Know the effects of extreme heat, who is at risk and how you can prepare yourself and others.

A heatwave is a period of unusual and uncomfortable hot weather that could adversely affect human health, community infrastructure (such as power supply and public transport) and services. As temperatures rise so does the risk of contracting a heat related illness - a medical condition that results from the body's inability to cope with heating and cooling itself.

With heatwaves becoming a regular feature of the Victorian summer, it’s important to plan ahead and consider how you can look after yourself and others when the extreme heat hits.

Tips to survive the heat

There are simple things you can do to stay safe in the heat:

  • Keep cool- seek out air-conditioned buildings, draw your blinds, use a fan, take cool showers and dress in light and loose clothing made from natural fabrics
  • Drink plenty of water- even if you don't feel thirsty, drink water. Take a bottle with you always
  • Stay out of the sun  
  • Plan ahead - schedule activities in the coolest part of the day and avoid exercising in the heat. If you must go out wear a hat and sunscreen and take a bottle of water with you. 
  • Help others - look after those most at risk in the heat - your neighbour living alone, the elderly, the young, people with a medical condition and don't forget your pets.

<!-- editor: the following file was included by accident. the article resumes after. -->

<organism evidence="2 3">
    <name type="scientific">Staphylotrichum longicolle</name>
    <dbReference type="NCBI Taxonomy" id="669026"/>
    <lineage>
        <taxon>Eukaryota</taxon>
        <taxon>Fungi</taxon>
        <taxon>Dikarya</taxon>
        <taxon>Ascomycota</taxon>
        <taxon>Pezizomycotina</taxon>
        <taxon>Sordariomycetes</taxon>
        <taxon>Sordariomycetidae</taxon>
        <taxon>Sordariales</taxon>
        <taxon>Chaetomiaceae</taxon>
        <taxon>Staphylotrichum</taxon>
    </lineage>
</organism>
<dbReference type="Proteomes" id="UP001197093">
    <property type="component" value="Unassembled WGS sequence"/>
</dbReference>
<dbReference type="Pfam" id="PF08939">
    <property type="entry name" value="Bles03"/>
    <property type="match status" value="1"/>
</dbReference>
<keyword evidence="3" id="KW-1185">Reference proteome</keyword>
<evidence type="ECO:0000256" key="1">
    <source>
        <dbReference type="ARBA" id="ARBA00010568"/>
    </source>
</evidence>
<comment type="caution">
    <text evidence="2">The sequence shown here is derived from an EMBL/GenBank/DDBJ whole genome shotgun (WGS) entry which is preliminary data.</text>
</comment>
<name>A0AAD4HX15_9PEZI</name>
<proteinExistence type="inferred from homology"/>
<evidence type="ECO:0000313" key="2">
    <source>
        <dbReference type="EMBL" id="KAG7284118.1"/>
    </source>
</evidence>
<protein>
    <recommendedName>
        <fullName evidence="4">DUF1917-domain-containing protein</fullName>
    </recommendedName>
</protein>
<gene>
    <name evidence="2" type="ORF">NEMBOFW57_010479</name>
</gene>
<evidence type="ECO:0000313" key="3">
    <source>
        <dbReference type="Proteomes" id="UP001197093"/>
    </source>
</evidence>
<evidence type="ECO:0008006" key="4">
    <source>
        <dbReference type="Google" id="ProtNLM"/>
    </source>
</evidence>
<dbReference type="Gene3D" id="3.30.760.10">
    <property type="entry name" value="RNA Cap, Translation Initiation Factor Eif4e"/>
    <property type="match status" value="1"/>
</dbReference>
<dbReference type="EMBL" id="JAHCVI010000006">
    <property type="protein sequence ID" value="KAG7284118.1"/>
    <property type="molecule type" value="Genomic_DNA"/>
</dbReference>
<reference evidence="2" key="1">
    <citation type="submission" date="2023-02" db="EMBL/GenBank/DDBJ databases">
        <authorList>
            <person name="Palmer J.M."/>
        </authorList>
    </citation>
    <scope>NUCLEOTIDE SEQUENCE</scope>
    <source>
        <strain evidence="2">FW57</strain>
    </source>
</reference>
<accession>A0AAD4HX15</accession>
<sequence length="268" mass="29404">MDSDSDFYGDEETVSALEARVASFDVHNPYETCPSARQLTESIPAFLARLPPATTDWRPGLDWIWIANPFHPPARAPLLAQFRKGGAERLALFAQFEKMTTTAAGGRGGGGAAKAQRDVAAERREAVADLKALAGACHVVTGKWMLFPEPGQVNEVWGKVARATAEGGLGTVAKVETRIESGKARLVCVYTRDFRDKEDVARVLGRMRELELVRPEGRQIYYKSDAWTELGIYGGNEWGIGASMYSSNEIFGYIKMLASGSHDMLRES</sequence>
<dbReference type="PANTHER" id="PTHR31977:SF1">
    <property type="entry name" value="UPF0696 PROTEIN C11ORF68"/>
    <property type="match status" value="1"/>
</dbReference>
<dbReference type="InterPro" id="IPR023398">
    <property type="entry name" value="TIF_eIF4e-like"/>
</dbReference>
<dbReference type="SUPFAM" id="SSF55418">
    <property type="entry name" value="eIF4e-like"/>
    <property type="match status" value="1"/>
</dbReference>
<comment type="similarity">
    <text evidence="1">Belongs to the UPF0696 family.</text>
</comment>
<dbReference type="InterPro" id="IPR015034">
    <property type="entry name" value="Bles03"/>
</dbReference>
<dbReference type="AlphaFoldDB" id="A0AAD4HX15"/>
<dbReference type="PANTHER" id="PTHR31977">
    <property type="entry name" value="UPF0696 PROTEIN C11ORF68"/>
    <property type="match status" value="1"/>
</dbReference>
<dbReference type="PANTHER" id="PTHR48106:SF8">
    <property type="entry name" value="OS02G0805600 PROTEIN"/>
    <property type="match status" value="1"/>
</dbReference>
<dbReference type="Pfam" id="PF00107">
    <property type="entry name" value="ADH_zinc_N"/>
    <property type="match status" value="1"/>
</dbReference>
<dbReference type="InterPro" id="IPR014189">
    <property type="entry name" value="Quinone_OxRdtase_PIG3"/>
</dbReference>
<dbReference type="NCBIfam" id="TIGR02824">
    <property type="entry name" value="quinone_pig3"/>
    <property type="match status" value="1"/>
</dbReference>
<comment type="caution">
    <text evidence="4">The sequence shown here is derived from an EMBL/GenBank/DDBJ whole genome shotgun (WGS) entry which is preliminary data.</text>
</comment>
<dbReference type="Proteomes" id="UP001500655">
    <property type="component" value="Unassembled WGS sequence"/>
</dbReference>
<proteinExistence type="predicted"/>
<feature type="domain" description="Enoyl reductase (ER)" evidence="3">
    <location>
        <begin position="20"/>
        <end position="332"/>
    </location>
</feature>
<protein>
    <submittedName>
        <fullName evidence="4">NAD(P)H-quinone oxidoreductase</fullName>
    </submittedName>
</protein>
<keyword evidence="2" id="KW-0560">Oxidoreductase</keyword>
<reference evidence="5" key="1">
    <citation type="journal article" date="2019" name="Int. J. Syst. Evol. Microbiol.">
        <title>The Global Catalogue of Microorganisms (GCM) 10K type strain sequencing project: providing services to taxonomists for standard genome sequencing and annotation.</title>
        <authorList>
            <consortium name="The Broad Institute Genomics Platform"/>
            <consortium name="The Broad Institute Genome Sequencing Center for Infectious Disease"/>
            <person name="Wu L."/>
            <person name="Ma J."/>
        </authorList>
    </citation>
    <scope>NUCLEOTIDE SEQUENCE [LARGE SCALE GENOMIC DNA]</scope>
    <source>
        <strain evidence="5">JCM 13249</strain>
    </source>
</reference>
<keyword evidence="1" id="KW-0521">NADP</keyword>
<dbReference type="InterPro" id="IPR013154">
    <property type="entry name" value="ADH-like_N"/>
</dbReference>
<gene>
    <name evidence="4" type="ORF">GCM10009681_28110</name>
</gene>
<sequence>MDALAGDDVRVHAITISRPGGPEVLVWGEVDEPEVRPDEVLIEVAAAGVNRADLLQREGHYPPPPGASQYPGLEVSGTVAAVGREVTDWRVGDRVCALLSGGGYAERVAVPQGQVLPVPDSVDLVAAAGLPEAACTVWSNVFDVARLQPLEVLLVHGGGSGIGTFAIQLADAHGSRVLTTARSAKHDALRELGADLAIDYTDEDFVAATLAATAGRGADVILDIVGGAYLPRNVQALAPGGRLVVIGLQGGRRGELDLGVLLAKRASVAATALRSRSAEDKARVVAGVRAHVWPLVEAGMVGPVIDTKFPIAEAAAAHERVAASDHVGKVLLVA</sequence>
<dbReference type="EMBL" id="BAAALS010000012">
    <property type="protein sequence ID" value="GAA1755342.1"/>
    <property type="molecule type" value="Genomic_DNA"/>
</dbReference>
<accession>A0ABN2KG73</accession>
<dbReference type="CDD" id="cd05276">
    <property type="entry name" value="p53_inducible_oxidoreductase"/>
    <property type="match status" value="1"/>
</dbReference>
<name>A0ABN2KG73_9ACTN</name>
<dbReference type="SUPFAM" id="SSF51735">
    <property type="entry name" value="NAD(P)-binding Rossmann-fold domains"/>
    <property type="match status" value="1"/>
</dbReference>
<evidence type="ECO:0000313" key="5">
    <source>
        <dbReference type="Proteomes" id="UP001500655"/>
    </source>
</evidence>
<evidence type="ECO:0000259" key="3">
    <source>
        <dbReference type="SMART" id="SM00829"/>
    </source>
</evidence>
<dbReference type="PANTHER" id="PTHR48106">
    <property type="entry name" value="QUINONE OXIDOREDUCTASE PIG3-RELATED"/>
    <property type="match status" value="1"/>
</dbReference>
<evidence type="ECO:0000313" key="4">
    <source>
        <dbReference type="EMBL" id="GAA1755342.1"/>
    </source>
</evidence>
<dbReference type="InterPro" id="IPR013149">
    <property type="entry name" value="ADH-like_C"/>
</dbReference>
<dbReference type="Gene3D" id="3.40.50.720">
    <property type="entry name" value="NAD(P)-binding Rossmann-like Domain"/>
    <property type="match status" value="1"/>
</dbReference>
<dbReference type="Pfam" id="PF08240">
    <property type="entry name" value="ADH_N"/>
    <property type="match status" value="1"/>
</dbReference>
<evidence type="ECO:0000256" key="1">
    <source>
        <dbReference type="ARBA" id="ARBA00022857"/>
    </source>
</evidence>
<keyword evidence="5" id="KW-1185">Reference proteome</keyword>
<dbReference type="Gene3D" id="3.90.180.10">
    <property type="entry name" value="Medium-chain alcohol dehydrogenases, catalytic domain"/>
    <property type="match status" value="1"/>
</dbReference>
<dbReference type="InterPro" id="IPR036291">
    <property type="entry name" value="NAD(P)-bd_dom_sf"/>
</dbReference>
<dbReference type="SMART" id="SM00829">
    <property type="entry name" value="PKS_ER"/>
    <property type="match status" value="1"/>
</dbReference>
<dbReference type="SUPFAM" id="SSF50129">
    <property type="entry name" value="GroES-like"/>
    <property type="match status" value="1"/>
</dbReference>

• Hot cars kill - never leave kids, adults or pets in hot cars. The temperature inside a parked car can double within minutes

How to cope and stay safe in extreme heat

Plan ahead for extreme heat

There are simple things you can do to prepare for extreme heat:

  • Stock up on food, water and medicines so you don’t have to go out in the heat
  • Store medicines safely at the recommended temperature  
  • Check that your fan or air-conditioner works well. Have your air-conditioner serviced if necessary
  • Look at the things you can do to make your home cooler such as installing window coverings, shade cloths or external blinds on the sides of the house facing the sun
  • If you or anyone you know feels unwell on a hot day call NURSE-ON-CALL on 1300 60 60 24, or call 000 in an emergency

Further information can be found at 

Better health

Department of Health and Human Services

Australian Red Cross

For information about caring for pets and animals and preventing them from suffering heatstroke, visit the RSPCA website.